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09 Nov, 2023 2 min read

Digital Community Leaders - Blaise Grimes-Viort

This week we are joined by Blaise Grimes-Viort, a seasoned expert in social media and online community management
Digital Community Leaders - Blaise Grimes-Viort

We are excited to welcome Blaise Grimes-Viort as this week's guest on the Digital Community Leaders Podcast. With over two decades of experience in social media and online community management, Blaise's career spans multiple industries and has led him to become an accomplished executive, strategist, and influencer in the field.

His expertise in building and managing large teams, developing product strategies, and his reputation as an influential community manager make him a brilliant guest for our discussion around digital communities.

Upskilling and Tech Developments

Blaise explored the relationship between technology and skill development in the industry. He pointed out that the Digital Community Survey Report highlights significant tech changes, including AI. Simultaneously, the need for honing the right skills complements these technological shifts.

Having experience in both social media and community management, Blaise noted that social media has developed specialised roles since 2013-14, while the community industry has traditionally favored a more generalist approach.

However, the rise of multimedia content and tech advancements, including AI, is creating a demand for specialised roles.

Blaise envisions community managers as key players in upskilling their organisations, bridging the gap between community expertise and technical skills while still excelling at core community management tasks.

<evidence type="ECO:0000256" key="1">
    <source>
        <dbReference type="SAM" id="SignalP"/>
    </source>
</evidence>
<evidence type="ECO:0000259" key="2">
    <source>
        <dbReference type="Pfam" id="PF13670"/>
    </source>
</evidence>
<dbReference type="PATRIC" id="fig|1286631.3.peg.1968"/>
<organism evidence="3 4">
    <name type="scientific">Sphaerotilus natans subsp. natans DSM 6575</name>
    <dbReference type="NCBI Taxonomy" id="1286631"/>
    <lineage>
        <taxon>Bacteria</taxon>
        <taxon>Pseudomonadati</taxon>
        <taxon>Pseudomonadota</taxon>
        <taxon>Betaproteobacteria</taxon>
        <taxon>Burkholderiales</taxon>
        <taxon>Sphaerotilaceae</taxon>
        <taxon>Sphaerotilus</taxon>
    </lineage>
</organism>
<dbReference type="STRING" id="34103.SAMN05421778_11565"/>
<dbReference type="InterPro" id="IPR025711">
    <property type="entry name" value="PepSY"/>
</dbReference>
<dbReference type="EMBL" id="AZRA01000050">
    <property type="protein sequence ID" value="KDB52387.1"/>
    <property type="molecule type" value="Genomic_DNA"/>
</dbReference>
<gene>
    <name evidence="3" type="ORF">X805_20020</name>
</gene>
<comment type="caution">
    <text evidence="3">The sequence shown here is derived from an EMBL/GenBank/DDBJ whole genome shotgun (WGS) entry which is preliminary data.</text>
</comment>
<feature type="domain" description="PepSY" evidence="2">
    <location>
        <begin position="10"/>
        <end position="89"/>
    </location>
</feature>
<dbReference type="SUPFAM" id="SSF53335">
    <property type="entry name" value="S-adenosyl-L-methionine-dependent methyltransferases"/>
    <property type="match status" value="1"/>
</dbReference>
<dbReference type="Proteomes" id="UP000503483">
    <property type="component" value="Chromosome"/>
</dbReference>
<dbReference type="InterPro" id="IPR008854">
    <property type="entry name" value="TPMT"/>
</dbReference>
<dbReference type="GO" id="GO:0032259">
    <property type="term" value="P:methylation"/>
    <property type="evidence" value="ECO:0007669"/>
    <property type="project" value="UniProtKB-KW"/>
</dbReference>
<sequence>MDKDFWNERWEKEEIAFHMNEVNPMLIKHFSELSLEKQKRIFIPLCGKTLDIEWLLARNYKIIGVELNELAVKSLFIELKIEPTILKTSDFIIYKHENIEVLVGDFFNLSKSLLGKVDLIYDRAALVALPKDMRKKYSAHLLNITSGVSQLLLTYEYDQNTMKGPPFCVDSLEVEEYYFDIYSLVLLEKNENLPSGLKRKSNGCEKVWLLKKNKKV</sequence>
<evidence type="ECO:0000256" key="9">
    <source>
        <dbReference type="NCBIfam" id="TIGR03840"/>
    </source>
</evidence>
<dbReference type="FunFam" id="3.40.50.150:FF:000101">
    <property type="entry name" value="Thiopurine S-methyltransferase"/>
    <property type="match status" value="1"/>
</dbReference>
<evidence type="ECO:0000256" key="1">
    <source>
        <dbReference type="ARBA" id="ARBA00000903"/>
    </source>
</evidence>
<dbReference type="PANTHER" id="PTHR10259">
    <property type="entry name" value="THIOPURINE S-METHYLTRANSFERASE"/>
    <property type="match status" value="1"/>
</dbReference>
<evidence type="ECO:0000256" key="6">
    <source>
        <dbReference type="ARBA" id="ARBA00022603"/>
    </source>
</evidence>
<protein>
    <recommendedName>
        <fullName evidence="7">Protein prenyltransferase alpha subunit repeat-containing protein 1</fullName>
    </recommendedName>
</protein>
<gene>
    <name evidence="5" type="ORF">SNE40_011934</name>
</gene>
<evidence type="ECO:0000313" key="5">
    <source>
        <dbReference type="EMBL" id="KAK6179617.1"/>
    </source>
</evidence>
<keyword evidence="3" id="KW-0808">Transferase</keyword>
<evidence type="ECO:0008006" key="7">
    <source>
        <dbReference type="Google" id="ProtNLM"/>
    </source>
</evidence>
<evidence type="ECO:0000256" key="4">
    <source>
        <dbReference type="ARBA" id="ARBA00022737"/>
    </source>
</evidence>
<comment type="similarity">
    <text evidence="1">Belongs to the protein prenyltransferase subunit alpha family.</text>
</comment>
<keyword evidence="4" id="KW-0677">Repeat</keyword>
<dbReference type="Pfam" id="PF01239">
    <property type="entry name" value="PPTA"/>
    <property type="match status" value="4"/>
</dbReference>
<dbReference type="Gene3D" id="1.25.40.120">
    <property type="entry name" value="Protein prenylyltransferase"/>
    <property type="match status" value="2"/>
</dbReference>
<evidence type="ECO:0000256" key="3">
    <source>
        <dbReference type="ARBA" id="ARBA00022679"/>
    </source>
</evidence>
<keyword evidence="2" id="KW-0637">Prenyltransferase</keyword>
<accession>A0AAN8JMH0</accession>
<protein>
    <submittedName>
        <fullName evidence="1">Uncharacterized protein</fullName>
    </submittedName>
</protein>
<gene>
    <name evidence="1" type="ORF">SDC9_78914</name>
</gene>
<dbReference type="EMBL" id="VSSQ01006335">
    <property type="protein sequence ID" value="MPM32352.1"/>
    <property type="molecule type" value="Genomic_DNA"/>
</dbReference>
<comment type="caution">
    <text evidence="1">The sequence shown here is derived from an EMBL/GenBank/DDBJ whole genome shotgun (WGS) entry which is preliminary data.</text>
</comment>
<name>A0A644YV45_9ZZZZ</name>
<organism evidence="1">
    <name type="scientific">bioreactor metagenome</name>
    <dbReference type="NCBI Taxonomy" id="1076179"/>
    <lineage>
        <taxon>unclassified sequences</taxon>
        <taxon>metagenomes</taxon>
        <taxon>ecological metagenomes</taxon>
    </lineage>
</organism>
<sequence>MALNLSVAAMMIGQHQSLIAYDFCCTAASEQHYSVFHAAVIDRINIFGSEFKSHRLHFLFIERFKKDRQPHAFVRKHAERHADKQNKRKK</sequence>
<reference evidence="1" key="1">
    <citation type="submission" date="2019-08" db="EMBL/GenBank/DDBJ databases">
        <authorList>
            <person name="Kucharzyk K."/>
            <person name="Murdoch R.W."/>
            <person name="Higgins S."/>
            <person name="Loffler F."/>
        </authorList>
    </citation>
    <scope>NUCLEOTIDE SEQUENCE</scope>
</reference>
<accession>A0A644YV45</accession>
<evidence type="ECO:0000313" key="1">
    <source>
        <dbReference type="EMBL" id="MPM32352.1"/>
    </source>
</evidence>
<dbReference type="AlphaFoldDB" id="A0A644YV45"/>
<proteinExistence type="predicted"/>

“I think on one hand, the community industry is fantastic in that a generalist can come in and do a great job and get a lot of traction in what they're doing. At the same time, I think the focus on developing the right skills and the tech developments are similar to what happens with social listening.”

— - Blaise Grimes-Viort, DCL S2 E4

Professionalising Communities

Digital communities have become more accessible to start, with tools such as Slack or Guild freely available for everyone. The key shift is recognising the need for professional community management, and transitioning from a casual hobby into a commitment with substantial investment.

Blaise pointed out that over the past ten years, he has seen professionalisation grow significantly, with abundant training options available - such as Meta's certification programs, aimed at upskilling those running hobby or volunteer communities.

Recently, the ability to monetise communities has been seen as a marker of professionalism. For membership organisations, there's now a wealth of knowledge, tools, and experience for community managers to build their communities up and further their professionalism.

This shift in perspective is notably reducing the number of people managing communities for just a few hours a week as a hobby. Instead, it's becoming at least a part-time, if not full-time, role.

“In the case of membership organisations, if you have a good solid funnel and a good comprehension of where the community fits in the funnel, why it's there, what you're trying to encourage people to do, snd where the monetary value for the organisation comes in. It's a lot easier to track that and then reinvest or employ someone dedicated on it.”

— - Blaise Grimes-Viort, DCL S2 E4

The full episode is available to listen to now across all episodes - as well as a video version on YouTube.